if you don’t make a post about a cool 11ty plugin on your 11ty blog they send you to jail

this one is about eleventy-plugin-typography and it is my saviora blog post about a blog5 min read

I have spent a non­s­mall amount of time learn­ing how to au­to­mat­i­cally fix the dumb­est, small­est thing that could pos­si­bly mat­ter on this blog. In my de­fense, I want you to look at what my ti­tles were do­ing be­fore:

example of the header being cooked
this is a cooked header

Looks like shit, right? The there in that head­line’s called a widow, when a sin­gle word hangs out on a new line and it kind of makes the whole head­line have an awk­ward­ness in read­ing it. I don’t know much about ty­pog­ra­phy–I put a mono­space font on my blog be­cause it looks pretty in my text ed­i­tor, not be­cause I ac­tu­ally know the im­pli­ca­tions of putting mono­space onto a bunch of words you have to read–but I do know that this makes my blog look bad, which is a war crime. Unfortunately for me, the ac­tual way to fix this through CSS does­n’t have good com­pat­i­bil­ity yet, so how do all the other peo­ple with blogs fix this?

Usually, with a non break­ing space, or nbsp; you’ve likely seen one be­fore, prob­a­bly when a web­site fucked up and showed you that short­hand in­stead of, like, the ac­tual uni­code char­ac­ter. It looks 1:1 like a space, but it tech­ni­cally is­n’t, mean­ing that if you place it be­tween the last two words of a head­line in­stead of a space, your browser treats both of them like a sin­gle word.

example of the header being less cooked
this is less cooked

Note that there’s enough space here for bad to be in the first line, but be­cause bad ac­tu­ally is read like one word by the browser, it fucks off where it should. I want that! I do not want to do that man­u­ally, how­ever; the whole ap­peal of mark­down is that I can read it, and it’s go­ing to show up as junk on my text ed­i­tor un­til ren­dered, which makes it way less read­able.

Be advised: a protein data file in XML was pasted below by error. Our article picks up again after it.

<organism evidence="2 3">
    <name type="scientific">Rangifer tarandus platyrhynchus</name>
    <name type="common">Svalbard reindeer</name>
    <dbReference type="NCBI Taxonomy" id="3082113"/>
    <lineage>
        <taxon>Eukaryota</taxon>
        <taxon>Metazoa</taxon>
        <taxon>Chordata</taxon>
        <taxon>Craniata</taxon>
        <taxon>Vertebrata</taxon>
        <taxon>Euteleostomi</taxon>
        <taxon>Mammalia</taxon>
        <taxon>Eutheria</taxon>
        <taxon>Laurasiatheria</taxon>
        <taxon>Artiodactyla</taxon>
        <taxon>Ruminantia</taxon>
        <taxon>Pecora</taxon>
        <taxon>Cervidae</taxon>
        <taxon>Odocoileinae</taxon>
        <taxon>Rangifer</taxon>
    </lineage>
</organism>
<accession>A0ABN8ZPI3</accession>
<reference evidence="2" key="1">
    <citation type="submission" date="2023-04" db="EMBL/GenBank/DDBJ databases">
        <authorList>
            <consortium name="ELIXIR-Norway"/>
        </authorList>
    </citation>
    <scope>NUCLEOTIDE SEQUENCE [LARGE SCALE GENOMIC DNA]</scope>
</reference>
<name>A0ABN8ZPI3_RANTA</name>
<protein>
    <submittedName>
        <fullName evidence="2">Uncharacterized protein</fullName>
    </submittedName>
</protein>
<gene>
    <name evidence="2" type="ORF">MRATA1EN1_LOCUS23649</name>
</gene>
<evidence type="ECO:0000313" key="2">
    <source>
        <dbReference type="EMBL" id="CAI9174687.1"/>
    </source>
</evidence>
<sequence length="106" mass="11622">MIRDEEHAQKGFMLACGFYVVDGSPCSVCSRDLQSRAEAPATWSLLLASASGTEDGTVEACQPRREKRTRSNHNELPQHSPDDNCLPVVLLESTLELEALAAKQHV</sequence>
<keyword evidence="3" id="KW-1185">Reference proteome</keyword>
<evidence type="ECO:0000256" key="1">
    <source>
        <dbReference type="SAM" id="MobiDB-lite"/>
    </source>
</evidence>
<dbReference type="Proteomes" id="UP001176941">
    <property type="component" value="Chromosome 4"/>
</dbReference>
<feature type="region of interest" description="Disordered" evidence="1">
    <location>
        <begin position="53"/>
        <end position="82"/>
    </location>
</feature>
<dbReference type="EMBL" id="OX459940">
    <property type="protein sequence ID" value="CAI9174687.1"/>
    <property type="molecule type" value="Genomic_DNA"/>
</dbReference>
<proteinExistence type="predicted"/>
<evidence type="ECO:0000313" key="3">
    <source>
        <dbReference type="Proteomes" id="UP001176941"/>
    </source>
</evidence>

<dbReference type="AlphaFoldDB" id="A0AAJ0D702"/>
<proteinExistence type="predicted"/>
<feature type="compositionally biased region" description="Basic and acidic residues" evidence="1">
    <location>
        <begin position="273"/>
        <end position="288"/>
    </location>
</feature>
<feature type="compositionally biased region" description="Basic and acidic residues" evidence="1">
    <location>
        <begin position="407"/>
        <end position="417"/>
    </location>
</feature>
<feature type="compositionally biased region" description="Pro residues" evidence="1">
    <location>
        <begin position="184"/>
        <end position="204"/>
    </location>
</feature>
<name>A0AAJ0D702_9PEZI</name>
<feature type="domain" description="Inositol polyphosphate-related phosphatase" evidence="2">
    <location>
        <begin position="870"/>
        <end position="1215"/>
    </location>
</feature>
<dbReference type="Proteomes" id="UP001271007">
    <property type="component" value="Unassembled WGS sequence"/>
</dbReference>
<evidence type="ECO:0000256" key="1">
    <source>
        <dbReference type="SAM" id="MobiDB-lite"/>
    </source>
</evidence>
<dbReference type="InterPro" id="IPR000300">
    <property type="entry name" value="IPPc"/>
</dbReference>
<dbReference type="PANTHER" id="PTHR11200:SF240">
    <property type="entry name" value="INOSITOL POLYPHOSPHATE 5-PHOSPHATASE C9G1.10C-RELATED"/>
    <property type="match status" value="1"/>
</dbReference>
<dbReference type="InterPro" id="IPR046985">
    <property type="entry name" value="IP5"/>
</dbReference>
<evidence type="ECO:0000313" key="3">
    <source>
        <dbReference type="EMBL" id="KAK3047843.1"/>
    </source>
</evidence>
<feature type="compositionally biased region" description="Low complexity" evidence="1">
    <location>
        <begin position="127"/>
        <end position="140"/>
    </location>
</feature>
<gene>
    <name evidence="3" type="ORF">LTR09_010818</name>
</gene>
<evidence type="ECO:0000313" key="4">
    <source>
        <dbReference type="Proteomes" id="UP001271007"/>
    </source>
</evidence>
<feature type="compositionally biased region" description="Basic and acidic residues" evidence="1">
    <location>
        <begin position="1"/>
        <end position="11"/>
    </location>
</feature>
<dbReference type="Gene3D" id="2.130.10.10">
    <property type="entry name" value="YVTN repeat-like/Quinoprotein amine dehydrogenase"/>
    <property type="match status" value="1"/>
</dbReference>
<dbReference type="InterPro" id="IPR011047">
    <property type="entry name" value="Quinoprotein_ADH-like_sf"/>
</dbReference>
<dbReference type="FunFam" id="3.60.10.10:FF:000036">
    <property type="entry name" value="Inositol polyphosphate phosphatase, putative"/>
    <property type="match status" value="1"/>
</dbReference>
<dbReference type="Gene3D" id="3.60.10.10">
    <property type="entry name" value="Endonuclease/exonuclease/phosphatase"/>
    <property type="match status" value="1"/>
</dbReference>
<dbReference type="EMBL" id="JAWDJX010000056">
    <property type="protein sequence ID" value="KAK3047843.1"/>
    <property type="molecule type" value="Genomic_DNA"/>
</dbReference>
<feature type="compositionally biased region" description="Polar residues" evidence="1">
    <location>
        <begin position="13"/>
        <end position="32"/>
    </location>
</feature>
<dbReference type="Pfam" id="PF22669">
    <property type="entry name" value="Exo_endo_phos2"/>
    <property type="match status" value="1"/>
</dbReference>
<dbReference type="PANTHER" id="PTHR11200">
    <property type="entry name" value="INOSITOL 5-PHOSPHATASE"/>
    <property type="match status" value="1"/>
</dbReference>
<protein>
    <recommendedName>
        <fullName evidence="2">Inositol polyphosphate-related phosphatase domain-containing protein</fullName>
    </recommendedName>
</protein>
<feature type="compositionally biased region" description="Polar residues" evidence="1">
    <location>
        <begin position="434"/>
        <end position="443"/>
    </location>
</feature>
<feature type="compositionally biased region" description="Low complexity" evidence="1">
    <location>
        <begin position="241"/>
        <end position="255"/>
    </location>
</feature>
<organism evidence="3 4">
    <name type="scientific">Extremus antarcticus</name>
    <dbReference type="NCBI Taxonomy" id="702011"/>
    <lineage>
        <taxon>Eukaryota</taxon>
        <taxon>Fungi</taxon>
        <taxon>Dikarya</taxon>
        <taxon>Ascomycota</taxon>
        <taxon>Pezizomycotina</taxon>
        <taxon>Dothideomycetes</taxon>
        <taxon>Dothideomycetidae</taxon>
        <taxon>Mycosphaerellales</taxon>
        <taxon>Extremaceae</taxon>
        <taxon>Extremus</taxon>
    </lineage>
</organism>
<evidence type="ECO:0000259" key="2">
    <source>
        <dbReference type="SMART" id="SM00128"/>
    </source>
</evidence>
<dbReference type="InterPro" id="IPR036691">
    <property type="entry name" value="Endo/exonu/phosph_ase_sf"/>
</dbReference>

If you google this prob­lem on­line, you’ve prob­a­bly copied a fil­ter off some­one, right. Something named, like, nb­sp­Please­AndThankYou or what­ever, and then you pop it into your tem­plate like

{{ title | nbspPleaseAndThankYou | safe }}

and then it au­to­mat­i­cally checks the last two words of what you put in. Assuming they aren’t too long, they’ll put the nbsp in au­to­mat­i­cally. For the stuff I can put at the top of my doc­u­ment, this mostly works, with caveats. Try mess­ing with your desk­top win­dow size at the top of this page, and note that the eleventy-plu­gin-ty­pog­ra­phy bit of my de­scrip­tion won’t play nice with this; hy­phens will still break it, but what­ever, good enough un­til the browser sup­port gets bet­ter, surely.

Problem: if you’re weird enough to care about that, you prob­a­bly care enough to want it every­where other than just that one header? I’m a freak who loves putting head­ers every­where in my mark­down! I’m not gonna spend like an hour wor­ry­ing about that shit like it mat­ters if I can only put it there! You can’t just throw a fil­ter on your con­tent tag and call it a day, be­cause then you’ve just added it to the lit­eral last two words of your post and nowhere else. You’d think from how many vari­a­tions of this fil­ter there is, this would be an im­pos­si­ble en­deavor.

but WAIT look it’s work­ing right now, in this very head­line

Permalink to “but WAIT look it’s work­ing right now, in this very head­line”

Yeah no it turns out that some­one set up an 11ty plu­gin us­ing a javascript li­brary de­signed just for this prob­lem four years ago, it’s just hid­den in a repo so ob­scure that it’s a com­pletely empty-look­ing plu­gin on npmjs. I only found this by com­plete ac­ci­dent while on google, misclick­ing yet an­other ar­ti­cle with a fil­ter that would­n’t work, and I am ex­tremely thank­ful be­cause I prob­a­bly was go­ing to bash my head against the wall for hours more un­til then.

Install it:

npm install @jamshop/eleventy-plugin-typography

Add it to your con­fig:

const nbspAndOtherThingsTooIGuess = require("@jamshop/eleventy-plugin-typography");

module.exports = (eleventyConfig) => {
// draw the rest of the owl

and then throw it into your tem­plate like

{{ content | windont | safe }}

and it just works™, putting it not just on every head­line, but in every para­graph for good mea­sure. (Replace widont with ty­pogrify for the rest of the shit that it comes with, but it’s mostly CSS styling I don’t use or smart quotes that mark­down-it al­ready does.)

badposts.boo by nomiti ityool 2024
CC BY-SA 4.0 unless marked otherwise
made with Eleventy v2.0.1

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if you use this for AI i hope my dogshit sentence structure poisons it